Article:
We've rounded-up five of the most compelling online alternatives to Microsoft PowerPoint, and held them up together to compare features and examine compatibility.
Working on the premise that presentations haven't changed enough in the 50 or so years since the slide was first invented, Prezi takes a radically different approach. Rather than structuring presentations as a linear sequence of slides, it treats them as a unified whole that you can zoom in and out of at will.
To begin, you place ideas, images, and videos on a blank 'canvas' in a way that naturally tells your story. Next, you connect these elements by creating a deliberate, linear path that designates the order in which the elements will appear during your presentation. You can zoom in the focus of the presentation to explain a detail, or zoom it out to emphasise the big picture. Due to the completely different paradigm it uses, however, Prezi can't import or export files from other presentation packages.
A free version permits online-only presentation creation. That edition comes with 100MB of storage but adds a small Prezi watermark to the resulting presentations, which are included on the site's public exploration area. A version with 2000MB of storage and additional privacy, branding, and offline capabilities costs $159 (£97) per year.
Prezi Desktop software is available for PC, Mac, and Linux users with paid accounts, offering a way to create and save zooming presentations offline. With Prezi Meeting, meanwhile, as many as ten people can access and edit presentations. A Prezi app for the iPad is also available.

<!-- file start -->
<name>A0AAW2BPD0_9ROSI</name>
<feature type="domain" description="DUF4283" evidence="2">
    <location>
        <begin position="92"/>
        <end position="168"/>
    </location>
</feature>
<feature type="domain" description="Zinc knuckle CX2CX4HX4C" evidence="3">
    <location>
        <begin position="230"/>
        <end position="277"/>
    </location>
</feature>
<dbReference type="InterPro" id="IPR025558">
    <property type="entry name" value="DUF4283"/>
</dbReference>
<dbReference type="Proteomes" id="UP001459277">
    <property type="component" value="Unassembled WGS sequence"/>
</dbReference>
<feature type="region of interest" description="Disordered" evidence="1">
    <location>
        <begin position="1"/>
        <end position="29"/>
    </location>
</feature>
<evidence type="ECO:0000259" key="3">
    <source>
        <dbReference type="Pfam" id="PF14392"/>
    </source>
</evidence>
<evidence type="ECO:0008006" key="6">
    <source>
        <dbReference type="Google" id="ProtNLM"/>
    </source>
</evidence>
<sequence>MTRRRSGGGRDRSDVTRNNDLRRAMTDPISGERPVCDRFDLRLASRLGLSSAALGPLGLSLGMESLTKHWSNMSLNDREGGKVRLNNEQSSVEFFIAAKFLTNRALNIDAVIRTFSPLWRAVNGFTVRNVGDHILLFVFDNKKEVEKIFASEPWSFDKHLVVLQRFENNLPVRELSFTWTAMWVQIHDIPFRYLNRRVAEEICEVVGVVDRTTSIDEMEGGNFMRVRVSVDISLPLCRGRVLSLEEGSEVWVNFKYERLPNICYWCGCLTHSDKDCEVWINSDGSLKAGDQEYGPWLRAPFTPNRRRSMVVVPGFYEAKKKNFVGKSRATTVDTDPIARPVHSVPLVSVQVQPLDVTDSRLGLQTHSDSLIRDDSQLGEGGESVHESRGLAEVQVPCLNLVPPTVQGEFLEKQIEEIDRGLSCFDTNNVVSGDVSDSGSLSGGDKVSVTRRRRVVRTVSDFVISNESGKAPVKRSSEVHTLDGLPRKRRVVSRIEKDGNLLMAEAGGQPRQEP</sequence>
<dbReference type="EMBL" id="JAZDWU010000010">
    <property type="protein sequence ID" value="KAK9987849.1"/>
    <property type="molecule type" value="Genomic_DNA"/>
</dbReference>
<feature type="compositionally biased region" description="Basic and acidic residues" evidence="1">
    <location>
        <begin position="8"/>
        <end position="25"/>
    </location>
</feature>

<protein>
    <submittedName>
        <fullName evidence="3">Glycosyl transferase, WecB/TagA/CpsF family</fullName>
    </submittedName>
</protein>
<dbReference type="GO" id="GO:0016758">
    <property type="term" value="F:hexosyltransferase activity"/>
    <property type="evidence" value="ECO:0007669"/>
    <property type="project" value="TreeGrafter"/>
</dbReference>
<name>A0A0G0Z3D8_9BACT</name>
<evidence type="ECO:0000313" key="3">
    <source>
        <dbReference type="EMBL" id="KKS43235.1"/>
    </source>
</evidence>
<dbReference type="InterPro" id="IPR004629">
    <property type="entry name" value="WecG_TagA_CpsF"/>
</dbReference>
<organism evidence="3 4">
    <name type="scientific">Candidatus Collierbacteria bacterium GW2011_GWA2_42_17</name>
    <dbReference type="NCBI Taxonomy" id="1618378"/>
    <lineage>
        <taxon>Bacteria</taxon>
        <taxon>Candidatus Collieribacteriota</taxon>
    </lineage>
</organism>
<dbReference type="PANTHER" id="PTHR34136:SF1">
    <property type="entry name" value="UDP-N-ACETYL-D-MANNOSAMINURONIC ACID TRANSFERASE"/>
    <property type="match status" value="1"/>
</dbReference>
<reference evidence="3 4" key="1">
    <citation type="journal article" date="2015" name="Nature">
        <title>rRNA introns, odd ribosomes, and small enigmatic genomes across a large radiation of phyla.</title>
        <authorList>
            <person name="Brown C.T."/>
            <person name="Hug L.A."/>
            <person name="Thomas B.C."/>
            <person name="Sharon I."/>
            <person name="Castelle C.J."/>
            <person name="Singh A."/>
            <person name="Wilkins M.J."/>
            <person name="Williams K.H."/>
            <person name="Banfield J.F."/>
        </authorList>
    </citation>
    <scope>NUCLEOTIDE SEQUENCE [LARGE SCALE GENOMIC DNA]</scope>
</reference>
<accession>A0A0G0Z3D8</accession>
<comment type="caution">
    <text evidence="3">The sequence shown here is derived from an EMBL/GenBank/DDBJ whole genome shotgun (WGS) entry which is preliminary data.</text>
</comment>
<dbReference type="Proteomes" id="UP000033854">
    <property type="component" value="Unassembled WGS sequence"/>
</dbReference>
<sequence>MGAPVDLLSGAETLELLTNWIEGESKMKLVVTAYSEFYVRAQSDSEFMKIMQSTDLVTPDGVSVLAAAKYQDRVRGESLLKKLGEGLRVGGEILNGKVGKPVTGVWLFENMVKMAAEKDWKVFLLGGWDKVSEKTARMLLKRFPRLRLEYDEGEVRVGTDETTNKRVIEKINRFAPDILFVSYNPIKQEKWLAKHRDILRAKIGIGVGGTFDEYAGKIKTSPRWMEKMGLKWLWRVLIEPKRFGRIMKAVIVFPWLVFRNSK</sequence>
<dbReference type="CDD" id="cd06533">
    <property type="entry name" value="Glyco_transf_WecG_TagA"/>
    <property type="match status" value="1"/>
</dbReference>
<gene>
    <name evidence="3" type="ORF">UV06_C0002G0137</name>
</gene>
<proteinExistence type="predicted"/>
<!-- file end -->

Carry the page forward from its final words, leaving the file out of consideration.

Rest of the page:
For anyone accustomed to traditional presentation software, working with Prezi takes some mental reprogramming. We had a lot of fun playing around with the service, but we soon realised that it was going to be very difficult to compare with our other contenders.
Much as the vast emptiness of a blank word processing screen can paralyse writers, the initial emptiness of the Prezi canvas felt intimidating at first. The absence of the enforced linear sequence also meant that we had to think a little more purposefully about what kinds of elements should be included, and where. In many ways, Prezi feels more like mind-mapping software than a presentation tool. Prezi is an exciting and powerful tool for people seeking freedom from the restraints that traditional presentation software imposes, and for whom compatibility and exchange with PowerPoint or other tools isn't necessary. If you prefer an imposed linear structure or need compatibility with existing formats, however, you may prefer a more traditional route.
Price: Free for 100MB of storage and the ability to create, share, show, and download presentations; $59 (£36) per year for 500MB of storage and additional privacy and branding capabilities; $159 (£97) per year for 2000MB of storage and additional offline capabilities
- Zooming model allows nonlinear presentations
- Capability to focus in and out on different levels of information
- iPad application
- Desktop software enables offline capabilities for paying users
Prezi Meeting for collaboration
- Fun to use
- Familiarity: Absence of an enforced, slide-based structure makes using Prezi feel very different
- Import/export capabilities with other presentation tools
- Support for multiple languages
- Metrics and analytics
Best use for Prezi: Representing an exciting new paradigm for creating presentations, Prezi in many ways seems a lot more logical than the linear structure that most applications enforce today. It's certainly a good choice if you're a free thinker frustrated with the linear format in other software, as well as if exchanging traditional presentation files with other people isn't a concern. If you give it a try, the results can be intriguing.
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